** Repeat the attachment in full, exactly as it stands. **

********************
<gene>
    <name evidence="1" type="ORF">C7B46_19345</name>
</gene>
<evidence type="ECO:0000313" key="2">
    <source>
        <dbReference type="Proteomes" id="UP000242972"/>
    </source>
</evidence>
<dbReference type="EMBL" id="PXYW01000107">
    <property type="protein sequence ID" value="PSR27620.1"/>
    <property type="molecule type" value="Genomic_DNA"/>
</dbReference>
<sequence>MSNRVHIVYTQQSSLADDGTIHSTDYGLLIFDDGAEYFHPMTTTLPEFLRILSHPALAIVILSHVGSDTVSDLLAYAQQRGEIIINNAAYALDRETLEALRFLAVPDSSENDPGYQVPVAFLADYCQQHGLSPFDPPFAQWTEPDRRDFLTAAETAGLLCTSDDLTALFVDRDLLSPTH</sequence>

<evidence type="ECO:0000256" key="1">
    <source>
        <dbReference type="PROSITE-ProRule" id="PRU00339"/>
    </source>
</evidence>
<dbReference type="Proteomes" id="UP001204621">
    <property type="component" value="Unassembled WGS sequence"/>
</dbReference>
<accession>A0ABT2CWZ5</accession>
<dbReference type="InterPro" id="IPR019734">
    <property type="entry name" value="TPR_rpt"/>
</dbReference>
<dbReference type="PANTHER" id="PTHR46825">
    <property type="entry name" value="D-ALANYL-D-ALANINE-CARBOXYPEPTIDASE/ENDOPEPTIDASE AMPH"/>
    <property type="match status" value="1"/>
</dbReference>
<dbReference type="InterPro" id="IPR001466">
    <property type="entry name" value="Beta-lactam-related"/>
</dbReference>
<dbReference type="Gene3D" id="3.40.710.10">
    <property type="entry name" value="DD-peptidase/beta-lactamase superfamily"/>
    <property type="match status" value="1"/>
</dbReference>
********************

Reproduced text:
<gene>
    <name evidence="1" type="ORF">C7B46_19345</name>
</gene>
<evidence type="ECO:0000313" key="2">
    <source>
        <dbReference type="Proteomes" id="UP000242972"/>
    </source>
</evidence>
<dbReference type="EMBL" id="PXYW01000107">
    <property type="protein sequence ID" value="PSR27620.1"/>
    <property type="molecule type" value="Genomic_DNA"/>
</dbReference>
<sequence>MSNRVHIVYTQQSSLADDGTIHSTDYGLLIFDDGAEYFHPMTTTLPEFLRILSHPALAIVILSHVGSDTVSDLLAYAQQRGEIIINNAAYALDRETLEALRFLAVPDSSENDPGYQVPVAFLADYCQQHGLSPFDPPFAQWTEPDRRDFLTAAETAGLLCTSDDLTALFVDRDLLSPTH</sequence>

<evidence type="ECO:0000256" key="1">
    <source>
        <dbReference type="PROSITE-ProRule" id="PRU00339"/>
    </source>
</evidence>
<dbReference type="Proteomes" id="UP001204621">
    <property type="component" value="Unassembled WGS sequence"/>
</dbReference>
<accession>A0ABT2CWZ5</accession>
<dbReference type="InterPro" id="IPR019734">
    <property type="entry name" value="TPR_rpt"/>
</dbReference>
<dbReference type="PANTHER" id="PTHR46825">
    <property type="entry name" value="D-ALANYL-D-ALANINE-CARBOXYPEPTIDASE/ENDOPEPTIDASE AMPH"/>
    <property type="match status" value="1"/>
</dbReference>
<dbReference type="InterPro" id="IPR001466">
    <property type="entry name" value="Beta-lactam-related"/>
</dbReference>
<dbReference type="Gene3D" id="3.40.710.10">
    <property type="entry name" value="DD-peptidase/beta-lactamase superfamily"/>
    <property type="match status" value="1"/>
</dbReference>